2 April 2019
The National Catholic Education Commission (NCEC) has welcomed the Government’s formal budget commitment to better target funding for Australia’s low-fee schools.
NCEC Executive Director Jacinta Collins acknowledged Education Minister Dan Tehan’s focus on low-fee schools which educate so many disadvantaged students.
“Now that the Government’s funding package is locked in the Budget, the NCEC looks forward to seeing the detail of Labor’s plans for Catholic schools,” Jacinta said.
“Labor has been raising concerns about government funding for Catholic schools for several years now, and promising a better deal. Catholic schools appreciate Labor’s support and are keen to see the detail.
“As always at election time, the NCEC will let families know what the parties are offering Catholic schools, so parents can make informed decisions when they vote.”
Jacinta said Catholic schools were focussed on addressing students’ future needs, particularly in early childhood education.
“Early childhood education is so important and Catholic schools are well placed to meet this demand,” Jacinta said. “We are building preschools next to primary schools, which helps families and puts our pre-schoolers at the heart of our school communities.”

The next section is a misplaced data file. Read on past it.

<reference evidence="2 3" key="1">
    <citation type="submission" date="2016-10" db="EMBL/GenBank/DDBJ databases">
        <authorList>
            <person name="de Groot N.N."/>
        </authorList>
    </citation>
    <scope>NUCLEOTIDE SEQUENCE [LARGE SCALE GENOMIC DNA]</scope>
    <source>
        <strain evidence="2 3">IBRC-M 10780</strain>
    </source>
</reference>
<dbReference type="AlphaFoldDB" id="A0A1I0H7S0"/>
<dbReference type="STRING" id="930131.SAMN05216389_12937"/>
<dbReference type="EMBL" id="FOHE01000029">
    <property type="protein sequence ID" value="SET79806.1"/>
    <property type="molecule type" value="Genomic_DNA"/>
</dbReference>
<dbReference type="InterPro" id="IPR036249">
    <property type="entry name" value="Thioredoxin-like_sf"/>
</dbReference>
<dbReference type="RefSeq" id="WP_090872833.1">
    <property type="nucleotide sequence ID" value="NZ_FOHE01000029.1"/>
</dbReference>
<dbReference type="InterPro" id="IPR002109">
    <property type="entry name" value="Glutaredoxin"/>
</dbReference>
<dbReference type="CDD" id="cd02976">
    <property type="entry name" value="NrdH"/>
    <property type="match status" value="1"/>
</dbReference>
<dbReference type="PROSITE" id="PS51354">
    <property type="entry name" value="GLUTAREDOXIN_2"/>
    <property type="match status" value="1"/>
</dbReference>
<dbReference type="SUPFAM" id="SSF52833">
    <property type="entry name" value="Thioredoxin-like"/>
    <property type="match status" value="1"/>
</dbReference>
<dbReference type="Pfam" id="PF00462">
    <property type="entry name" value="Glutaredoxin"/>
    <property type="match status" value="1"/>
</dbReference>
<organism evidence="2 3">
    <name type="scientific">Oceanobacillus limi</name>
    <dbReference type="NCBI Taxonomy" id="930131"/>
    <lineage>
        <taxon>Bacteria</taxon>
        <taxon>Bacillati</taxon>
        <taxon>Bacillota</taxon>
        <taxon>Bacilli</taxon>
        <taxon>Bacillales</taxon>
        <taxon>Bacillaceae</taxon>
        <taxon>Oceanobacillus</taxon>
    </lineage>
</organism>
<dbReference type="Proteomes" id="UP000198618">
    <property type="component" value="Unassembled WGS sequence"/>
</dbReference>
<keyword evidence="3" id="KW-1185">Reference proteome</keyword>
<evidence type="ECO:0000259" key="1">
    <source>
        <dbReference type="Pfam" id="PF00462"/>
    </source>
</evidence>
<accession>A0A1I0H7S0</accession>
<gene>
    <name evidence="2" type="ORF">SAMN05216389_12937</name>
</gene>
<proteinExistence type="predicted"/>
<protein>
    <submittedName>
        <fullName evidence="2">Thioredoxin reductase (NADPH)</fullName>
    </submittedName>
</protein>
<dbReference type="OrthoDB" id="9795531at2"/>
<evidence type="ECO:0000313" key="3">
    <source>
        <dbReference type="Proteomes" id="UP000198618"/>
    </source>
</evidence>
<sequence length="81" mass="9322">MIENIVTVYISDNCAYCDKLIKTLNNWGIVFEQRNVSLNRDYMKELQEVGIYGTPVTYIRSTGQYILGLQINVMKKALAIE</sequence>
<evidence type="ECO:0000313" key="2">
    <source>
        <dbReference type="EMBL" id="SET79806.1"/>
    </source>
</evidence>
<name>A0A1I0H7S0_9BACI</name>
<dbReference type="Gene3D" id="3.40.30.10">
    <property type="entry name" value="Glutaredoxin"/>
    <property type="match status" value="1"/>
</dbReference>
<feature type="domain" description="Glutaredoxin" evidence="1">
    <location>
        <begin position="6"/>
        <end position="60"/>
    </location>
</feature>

The Federal Government needs to significantly increase capital funding to the nongovernment sector so that Catholic and other schools can meet their share of increasing enrolments and maintain choice for parents.
“Non-government schools educate one in three Australian students, with Catholic education the largest school provider outside of government,” Jacinta said. “We are partners with government in giving families a quality and affordable schooling choice.
“But governments need to support Catholic school parents, who fund more than 80% of the cost of building and upgrading their children’s schools. As the cost of land, construction and technology rises, government must lift their contribution.”
Jacinta said the NCEC would continue to seek more funding and resources to improve education for its 765,000 students, particularly disadvantaged students.
“That motivates everything we do,” Jacinta said. “Without government funding, Catholic schools would only be affordable to wealthy families, forcing hundreds of thousands of students into the government school system, which is already stretched.”